The New York Times had a story over the weekend that explores small online retailers' attempts to compete with Amazon's prices—citing customers whose desire to "shop local" extends to avoiding big-box retailers online as well as in their communities:
Giant e-commerce companies like Amazon are acting increasingly like their big-box brethren as they extinguish small competitors with discounted prices, free shipping and easy-to-use apps. Big online retailers had a 19 percent jump in revenue over the holidays versus 2010, while at smaller online retailers growth was just 7 percent.
The little sites are fighting back with some tactics of their own, like preventing price comparisons or offering freebies that an anonymous large site can’t. And in a new twist, they are also exploiting the sympathies of shoppers like Dr. Pollack by encouraging customers to think of them as the digital version of a mom-and-pop shop facing off against Walmart: If you can’t shop close to home, at least shop small.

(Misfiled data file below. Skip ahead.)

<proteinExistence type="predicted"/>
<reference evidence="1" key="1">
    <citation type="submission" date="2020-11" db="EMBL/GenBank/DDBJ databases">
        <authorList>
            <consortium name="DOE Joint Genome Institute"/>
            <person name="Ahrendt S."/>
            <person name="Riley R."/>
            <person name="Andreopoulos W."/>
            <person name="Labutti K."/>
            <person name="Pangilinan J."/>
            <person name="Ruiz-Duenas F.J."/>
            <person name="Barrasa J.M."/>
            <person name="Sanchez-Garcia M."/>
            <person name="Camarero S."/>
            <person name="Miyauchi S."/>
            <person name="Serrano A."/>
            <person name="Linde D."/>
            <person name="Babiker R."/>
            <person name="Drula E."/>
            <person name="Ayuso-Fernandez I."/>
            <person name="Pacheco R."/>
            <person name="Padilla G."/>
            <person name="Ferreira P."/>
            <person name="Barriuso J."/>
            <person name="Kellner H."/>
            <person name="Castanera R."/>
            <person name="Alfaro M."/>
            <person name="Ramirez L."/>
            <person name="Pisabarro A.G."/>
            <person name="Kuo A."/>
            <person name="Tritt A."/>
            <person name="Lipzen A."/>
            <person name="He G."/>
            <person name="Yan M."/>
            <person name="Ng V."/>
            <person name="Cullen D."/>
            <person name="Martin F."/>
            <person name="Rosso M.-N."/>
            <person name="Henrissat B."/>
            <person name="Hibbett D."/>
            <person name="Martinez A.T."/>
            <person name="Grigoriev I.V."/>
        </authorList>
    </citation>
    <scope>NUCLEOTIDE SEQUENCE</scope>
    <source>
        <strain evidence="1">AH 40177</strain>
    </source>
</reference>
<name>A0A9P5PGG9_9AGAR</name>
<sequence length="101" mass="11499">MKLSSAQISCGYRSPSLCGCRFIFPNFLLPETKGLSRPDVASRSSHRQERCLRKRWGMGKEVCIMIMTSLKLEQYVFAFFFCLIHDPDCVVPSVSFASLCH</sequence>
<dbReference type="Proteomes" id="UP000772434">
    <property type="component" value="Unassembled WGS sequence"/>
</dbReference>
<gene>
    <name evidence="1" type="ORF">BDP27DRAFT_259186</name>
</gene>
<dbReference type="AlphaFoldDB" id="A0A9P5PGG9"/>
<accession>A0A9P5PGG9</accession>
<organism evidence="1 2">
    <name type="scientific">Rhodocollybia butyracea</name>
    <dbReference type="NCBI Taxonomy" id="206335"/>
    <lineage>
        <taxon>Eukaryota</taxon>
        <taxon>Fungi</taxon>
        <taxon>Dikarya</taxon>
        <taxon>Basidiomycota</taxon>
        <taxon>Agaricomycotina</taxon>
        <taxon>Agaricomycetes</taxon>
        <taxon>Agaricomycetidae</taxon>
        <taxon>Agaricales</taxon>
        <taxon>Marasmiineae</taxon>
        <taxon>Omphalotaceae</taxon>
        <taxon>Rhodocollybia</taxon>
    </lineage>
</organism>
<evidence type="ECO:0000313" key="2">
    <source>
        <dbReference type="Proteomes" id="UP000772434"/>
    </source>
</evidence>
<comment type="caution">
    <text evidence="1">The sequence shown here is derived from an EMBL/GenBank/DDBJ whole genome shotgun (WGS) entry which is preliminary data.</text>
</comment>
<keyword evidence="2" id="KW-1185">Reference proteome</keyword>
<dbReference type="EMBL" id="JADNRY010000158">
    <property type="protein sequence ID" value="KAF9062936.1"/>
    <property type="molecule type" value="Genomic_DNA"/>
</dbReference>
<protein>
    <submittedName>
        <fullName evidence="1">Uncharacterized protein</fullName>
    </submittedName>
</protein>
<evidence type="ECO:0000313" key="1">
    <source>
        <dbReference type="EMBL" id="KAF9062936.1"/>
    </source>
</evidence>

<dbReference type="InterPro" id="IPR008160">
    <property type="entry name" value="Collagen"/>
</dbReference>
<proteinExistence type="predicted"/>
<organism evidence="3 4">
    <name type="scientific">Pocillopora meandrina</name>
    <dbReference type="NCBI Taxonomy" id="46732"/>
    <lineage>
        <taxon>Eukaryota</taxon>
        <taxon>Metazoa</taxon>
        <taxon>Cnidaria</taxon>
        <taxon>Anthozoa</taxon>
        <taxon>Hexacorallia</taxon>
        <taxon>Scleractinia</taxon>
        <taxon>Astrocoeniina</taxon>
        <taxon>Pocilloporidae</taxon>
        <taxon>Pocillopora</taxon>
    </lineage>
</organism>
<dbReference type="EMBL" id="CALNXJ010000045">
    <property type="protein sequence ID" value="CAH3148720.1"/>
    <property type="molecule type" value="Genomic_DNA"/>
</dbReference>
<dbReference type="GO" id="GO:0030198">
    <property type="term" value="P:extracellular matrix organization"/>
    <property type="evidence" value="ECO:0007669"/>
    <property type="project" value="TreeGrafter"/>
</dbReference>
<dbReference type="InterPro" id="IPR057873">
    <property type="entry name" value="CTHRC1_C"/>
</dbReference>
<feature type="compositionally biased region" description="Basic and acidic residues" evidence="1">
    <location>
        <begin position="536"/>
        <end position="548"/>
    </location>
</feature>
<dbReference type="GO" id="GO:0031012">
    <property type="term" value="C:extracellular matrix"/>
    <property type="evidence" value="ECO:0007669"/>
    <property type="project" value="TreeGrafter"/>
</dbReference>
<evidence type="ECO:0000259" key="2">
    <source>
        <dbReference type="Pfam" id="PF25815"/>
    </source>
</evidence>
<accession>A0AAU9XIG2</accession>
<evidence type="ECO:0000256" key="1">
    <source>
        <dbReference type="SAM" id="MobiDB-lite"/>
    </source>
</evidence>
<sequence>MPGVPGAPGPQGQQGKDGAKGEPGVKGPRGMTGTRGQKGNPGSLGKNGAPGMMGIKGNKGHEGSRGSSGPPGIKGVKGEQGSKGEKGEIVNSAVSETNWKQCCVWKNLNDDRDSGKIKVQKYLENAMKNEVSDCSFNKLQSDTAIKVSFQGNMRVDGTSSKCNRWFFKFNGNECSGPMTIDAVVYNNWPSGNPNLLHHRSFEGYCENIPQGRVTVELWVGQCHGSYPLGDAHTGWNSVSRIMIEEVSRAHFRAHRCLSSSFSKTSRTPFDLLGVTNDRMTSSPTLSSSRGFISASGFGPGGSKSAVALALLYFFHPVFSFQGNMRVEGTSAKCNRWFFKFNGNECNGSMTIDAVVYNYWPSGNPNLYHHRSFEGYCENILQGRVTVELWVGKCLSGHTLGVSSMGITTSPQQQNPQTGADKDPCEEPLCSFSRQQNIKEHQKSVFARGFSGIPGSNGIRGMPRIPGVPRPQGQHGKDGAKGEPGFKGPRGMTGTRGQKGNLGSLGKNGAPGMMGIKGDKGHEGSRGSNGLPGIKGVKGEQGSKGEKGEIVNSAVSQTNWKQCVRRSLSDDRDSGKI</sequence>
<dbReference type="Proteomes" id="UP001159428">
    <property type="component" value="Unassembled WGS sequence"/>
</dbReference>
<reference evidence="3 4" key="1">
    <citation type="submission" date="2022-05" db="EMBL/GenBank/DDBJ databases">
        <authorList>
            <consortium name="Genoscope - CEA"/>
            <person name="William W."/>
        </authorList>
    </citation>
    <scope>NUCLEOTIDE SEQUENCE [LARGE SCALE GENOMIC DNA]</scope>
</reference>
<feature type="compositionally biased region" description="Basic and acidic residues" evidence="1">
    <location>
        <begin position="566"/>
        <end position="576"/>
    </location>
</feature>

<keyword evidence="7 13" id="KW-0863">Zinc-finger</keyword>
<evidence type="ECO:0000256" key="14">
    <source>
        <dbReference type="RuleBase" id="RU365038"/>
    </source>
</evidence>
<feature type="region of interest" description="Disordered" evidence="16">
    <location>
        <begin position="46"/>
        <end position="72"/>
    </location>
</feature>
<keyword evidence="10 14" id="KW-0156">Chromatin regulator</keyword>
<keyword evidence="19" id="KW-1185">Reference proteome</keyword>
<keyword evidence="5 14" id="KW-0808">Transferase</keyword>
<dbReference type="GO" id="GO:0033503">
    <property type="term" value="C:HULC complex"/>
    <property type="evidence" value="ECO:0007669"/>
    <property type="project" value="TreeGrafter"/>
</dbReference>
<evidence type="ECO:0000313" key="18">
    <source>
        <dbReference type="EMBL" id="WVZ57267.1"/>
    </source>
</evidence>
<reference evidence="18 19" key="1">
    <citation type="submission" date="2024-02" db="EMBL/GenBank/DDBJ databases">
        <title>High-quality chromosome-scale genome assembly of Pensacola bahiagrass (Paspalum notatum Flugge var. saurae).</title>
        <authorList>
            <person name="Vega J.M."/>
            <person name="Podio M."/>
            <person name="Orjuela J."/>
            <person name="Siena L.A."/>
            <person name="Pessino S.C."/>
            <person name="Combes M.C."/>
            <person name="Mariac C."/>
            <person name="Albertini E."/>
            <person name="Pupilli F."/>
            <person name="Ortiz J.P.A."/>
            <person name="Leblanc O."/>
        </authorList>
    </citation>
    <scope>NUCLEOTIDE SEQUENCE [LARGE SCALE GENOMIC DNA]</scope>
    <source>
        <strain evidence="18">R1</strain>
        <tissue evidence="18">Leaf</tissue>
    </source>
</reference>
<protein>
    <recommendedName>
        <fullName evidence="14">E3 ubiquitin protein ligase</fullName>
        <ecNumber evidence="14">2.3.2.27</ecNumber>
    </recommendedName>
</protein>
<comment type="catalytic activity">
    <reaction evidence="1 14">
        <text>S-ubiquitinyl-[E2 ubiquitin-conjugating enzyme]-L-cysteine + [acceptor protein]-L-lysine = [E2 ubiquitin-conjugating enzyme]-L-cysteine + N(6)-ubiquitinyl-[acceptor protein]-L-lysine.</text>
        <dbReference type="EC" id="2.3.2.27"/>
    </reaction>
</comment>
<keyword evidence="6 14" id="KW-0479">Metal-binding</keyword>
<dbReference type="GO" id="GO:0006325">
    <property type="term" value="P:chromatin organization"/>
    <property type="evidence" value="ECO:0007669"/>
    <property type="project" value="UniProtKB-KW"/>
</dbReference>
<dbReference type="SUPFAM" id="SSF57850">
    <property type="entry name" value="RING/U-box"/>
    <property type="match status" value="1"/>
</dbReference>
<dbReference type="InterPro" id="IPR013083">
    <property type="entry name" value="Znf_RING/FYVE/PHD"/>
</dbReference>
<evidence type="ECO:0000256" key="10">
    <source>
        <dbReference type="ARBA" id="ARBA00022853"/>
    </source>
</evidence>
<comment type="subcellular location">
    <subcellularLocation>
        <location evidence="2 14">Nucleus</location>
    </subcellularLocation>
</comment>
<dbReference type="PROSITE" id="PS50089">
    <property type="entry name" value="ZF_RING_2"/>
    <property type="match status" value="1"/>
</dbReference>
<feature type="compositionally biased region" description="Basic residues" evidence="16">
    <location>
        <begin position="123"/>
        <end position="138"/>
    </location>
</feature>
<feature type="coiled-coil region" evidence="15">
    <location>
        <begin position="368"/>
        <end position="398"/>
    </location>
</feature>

The piece goes on to quote Powells' Emily Powell, who rightly observes that “People come because they want to support an independent and feel good about it, [but] you can only guilt people into coming to you for so long.” Read the whole thing.
Related: Last week Paul Constant wrote about the outcry that ensued when beloved Seattle librarian Nancy Pearl partnered with Amazon for a line of reprints. There's a great discussion of bookstore profit margins in the comments, if you're interested in that sort of thing.
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